Another big difference is how you access the software. If you want to use your budgeting software primarily on an app then only Personal Capital and Mint allow that. If you feel uncomfortable about storing your financial data online, then Quicken is a better choice since it keeps your information on your desktop computer.
Some other differences include that certain programs have more in-depth extra features than others. For example, Mint is probably the option that is the most paired down and streamlined. It has focused on creating excellent budget tracking software, but its investment functionalities are limited. In contrast, Personal Capital has focused on creating excellent investment tracking software, but its budget tracking options are more limited than Mint.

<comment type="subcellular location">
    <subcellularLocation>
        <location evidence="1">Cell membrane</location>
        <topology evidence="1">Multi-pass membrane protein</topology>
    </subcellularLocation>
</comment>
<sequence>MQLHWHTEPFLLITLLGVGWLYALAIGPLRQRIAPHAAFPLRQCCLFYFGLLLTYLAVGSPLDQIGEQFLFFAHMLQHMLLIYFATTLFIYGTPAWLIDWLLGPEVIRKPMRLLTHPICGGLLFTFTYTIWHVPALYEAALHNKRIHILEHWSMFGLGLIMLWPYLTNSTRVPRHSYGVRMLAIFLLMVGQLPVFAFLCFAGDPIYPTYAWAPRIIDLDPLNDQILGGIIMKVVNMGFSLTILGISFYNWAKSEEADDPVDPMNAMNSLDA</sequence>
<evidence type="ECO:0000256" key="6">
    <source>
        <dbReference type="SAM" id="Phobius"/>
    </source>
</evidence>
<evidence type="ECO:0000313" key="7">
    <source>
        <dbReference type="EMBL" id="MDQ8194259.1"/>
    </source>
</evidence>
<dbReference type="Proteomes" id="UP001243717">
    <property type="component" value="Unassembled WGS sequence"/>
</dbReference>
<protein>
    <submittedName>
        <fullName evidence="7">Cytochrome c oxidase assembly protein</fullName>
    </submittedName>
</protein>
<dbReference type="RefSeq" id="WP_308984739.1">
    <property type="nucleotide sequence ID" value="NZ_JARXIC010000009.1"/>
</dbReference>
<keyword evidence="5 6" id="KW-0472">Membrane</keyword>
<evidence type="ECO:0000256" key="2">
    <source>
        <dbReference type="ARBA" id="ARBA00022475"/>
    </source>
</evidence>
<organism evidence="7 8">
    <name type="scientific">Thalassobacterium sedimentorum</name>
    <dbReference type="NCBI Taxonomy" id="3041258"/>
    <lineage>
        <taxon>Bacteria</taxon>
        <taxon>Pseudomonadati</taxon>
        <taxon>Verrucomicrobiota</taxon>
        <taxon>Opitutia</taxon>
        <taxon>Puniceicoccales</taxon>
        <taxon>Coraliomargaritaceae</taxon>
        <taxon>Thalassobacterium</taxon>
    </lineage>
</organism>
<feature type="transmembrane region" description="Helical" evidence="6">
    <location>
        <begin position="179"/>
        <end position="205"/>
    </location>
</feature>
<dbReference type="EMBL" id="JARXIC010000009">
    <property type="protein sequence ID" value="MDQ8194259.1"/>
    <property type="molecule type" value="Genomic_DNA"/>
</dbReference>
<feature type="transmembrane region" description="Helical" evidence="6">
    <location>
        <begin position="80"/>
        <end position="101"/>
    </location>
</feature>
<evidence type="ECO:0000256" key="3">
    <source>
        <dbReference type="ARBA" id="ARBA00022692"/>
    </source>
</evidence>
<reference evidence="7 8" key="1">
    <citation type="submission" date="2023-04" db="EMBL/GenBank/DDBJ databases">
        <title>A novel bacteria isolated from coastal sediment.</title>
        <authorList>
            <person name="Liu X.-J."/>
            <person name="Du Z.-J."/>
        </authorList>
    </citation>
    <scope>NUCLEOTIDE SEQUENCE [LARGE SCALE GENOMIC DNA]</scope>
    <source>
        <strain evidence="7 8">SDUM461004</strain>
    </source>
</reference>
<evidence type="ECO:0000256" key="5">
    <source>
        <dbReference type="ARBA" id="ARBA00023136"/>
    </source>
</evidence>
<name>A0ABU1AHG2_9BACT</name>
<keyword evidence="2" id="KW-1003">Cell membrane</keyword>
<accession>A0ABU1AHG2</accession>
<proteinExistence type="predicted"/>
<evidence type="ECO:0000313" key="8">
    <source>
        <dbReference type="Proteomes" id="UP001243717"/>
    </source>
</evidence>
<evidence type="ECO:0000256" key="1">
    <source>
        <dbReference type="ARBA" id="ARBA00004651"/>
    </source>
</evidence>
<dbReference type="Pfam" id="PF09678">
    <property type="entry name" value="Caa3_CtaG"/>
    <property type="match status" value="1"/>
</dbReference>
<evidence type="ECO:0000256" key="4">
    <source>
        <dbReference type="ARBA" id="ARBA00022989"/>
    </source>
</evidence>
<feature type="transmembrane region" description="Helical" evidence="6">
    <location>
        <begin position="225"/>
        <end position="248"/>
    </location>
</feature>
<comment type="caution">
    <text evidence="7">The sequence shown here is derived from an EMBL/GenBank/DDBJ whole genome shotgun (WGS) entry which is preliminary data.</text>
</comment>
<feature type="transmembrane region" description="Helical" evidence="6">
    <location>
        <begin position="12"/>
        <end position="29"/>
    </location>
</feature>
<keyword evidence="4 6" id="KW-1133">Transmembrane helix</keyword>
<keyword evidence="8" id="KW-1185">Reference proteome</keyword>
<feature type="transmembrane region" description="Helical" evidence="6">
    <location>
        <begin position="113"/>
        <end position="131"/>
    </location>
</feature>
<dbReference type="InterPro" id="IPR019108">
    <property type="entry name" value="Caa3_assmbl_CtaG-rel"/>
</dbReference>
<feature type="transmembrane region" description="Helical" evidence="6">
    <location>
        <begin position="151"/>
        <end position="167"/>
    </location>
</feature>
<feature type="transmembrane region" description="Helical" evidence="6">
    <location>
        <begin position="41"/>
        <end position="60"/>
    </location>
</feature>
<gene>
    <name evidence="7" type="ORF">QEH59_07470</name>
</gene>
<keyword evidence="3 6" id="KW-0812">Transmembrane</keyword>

Quicken has the best of both worlds and provides comprehensive budgeting and investing functionalities, but it doesn’t analyze or make recommendations in the same ways Personal Capital and Mind do. This is because Quicken isn’t trying to sell you any products like both other apps are. While this can be a good thing, this lack of guidance might make it harder for someone who isn’t an expert in personal finance to analyze their accounts and understand what they should do. For that reason, Quicken might not be a good fit for someone who isn’t already financially savvy.